The Mathematical Conundrum for NPP
According to Electoral Commission, the 2012 Presidential Election is over but to the New Patriotic Party (NPP), it's not over yet because the party has credible evidence to suggest that the declared President Elect, Mahama did not secure 5,574,761 votes but less. I am not sure if the NPP is also claiming that their Presidential candidate, Nana Akufo Addo obtained enough votes to win the Presidency outright, but from the declaration by the General Secretary on Saturday December 8, 2012, I assume that is part of their claim. With the figures announced by the Electoral Commission which informed the decision to declare Mahama the President Elect, I want to use those figures to consider the chances of NPP mounting a successful challenge at the court.
First, before NPP decides to go to court, the leadership must satisfy themselves that the figures will not only support their claim but also invalidate the results of the Presidential Election, at least to cause a rerun. Otherwise, any legal action would be an exercise in futility. Second, if their claim is that Nana Akufo Addo won the presidential elections, then they must also provide credible figures that will buttress this claim, otherwise, at best they may only secure a second round. Third, after NPP has tallied the figures that they believe are in their candidate's favour, they must also persuade the court to rule in their favour. As I am not a lawyer, I will leave the legal argument to the experts.
Let's look at the Mathematics that NPP will have to grapple with and put before a court of competent jurisdiction. According to the Electoral Commission the total valid votes in the presidential election were 10,995,262. That means for a candidate to win outright (the 50% plus one), the candidate must secure at least, 5,497632 votes.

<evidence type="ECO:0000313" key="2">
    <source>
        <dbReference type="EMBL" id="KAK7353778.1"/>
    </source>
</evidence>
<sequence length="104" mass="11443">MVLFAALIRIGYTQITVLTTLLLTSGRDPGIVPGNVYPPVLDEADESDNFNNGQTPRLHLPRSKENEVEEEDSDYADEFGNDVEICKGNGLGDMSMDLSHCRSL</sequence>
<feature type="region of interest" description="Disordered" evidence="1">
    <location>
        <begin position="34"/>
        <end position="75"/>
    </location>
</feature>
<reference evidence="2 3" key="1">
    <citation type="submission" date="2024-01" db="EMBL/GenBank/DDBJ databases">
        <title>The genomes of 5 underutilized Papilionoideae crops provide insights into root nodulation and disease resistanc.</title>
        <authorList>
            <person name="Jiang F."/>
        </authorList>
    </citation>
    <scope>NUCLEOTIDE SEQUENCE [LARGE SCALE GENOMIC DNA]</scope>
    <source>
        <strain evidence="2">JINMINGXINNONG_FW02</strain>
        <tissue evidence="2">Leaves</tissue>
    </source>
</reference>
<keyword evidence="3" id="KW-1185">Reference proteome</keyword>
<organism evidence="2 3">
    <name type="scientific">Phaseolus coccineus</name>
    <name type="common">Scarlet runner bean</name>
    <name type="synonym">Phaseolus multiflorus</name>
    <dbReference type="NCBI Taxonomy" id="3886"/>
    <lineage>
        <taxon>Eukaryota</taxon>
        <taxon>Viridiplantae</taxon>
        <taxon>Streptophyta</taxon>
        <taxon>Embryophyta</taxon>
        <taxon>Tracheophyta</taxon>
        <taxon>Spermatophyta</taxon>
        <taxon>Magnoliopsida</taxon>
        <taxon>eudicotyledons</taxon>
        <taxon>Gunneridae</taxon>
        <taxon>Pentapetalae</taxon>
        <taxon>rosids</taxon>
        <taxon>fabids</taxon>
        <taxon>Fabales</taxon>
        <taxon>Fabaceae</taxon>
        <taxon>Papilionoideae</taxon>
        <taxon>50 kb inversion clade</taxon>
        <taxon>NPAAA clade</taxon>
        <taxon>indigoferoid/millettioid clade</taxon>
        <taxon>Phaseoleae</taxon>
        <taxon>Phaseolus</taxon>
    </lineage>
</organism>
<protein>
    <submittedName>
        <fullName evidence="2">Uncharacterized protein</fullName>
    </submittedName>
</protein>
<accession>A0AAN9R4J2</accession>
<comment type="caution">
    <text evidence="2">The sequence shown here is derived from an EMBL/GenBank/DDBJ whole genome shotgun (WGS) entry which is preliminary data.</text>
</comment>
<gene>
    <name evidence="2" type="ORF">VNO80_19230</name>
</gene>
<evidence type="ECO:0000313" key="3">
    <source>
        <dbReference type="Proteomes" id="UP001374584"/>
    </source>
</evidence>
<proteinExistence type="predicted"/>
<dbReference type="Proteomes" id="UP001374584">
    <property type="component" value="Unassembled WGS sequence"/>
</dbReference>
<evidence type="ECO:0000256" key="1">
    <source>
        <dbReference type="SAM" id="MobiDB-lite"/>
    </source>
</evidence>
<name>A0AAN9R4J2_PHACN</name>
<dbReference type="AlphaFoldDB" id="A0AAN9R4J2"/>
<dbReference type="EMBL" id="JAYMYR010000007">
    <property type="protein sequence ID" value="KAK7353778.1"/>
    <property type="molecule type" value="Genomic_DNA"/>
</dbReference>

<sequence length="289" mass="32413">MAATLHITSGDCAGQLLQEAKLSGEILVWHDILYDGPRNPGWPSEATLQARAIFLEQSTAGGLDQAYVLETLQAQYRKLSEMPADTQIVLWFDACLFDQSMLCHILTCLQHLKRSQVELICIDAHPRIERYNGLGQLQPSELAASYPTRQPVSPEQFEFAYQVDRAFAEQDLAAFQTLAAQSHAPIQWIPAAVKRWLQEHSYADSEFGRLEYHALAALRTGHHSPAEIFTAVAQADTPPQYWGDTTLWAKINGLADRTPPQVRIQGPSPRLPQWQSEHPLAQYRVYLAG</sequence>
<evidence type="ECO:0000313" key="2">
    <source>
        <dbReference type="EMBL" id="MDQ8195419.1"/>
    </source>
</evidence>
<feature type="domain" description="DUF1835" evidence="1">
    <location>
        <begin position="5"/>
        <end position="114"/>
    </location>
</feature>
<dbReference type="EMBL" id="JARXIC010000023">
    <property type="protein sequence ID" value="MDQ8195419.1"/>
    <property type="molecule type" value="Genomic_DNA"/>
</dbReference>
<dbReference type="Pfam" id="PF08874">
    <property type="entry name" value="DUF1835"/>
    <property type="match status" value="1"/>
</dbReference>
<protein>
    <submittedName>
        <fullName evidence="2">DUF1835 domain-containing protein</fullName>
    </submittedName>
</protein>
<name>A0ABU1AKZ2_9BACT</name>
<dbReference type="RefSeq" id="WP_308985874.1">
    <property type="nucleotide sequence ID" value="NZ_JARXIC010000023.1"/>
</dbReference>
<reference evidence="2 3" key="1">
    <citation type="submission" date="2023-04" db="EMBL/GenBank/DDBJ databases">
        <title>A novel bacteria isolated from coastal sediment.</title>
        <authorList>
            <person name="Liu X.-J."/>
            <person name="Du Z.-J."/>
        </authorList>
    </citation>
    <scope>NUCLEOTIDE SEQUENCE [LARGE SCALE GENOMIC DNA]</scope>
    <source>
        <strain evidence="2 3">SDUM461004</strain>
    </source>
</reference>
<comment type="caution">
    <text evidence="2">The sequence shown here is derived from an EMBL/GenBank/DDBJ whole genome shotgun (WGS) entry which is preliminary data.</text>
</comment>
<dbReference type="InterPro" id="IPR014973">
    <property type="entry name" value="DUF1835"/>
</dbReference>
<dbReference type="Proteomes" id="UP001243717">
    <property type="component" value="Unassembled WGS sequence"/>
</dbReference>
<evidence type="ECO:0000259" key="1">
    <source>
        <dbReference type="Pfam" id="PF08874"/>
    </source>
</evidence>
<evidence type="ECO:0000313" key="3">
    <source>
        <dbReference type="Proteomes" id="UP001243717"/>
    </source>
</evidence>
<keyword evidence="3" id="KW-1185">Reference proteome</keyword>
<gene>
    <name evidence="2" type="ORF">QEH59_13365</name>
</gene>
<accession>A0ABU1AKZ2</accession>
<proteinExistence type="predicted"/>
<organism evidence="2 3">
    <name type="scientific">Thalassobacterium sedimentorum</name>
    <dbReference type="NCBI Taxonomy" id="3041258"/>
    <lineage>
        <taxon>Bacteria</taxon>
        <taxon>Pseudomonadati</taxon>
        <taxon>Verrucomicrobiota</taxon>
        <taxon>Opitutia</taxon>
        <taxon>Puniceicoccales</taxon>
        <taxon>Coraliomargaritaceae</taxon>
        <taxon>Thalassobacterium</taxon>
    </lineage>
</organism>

President Elect, Mahama gained 5,574,761. This means for NPP to prove that the fraud allegation is true, the party must show that at least, 77,130 votes were wrongly or falsely allocated to the President elect. If they are successful, then Mahama could not have been the winner since he would be short of the 50% plus one of the total valid votes cast. This assumption is valid on condition that the total valid votes remained the same (10,995,262). Unfortunately, this may be unrealistic since NPP's claim is that the figures allocated the President Elect were bloated. It is therefore possible that the total valid votes could come down and so could the 50% plus one magic number required for outright victory also go down since that figure is dependent on the total valid votes. It is therefore not guaranteed that if the total votes allocated to Mahama are reduced by at least 77,130 votes he will not win outright.
The challenge for NPP is that, having provided the credible figures that at least 77,130 votes were wrongly or falsely allocated to the President, would that be enough to invalidate the results or deprive the President Elect of his victory? That would be the case if and only if the total valid votes remained the same (10,995,262).
What is the scenario for Nana Akufo Addo being declared the winner? Again, according to the Electoral Commission, Nana Akufo Addo secured 5,248,898 votes. That means, he was short of 248,734 votes from reaching the 50% plus one vote of 5,497,632, assuming that the total valid votes is static. If that goes down then the requisite figure for Nana Akufo Addo to reach the magic number also falls relative to the decrease. The critical question NPP should answer is, are the figures they have up to what Nana Akufo Addo needs to obtain the 50% plus one vote to win outright?
I suspect, the answer may be no but it may be possible that the answer could be yes. If the latter is the case, then the bloated figures for the President Elect must be significantly higher. If they were, then they would reduce the total valid votes and also bring down the figure for the 50% plus one vote significantly and therefore improve Nana Akufo Addo's chances of victory but reduce his opponent's (all things being equal and in his favour).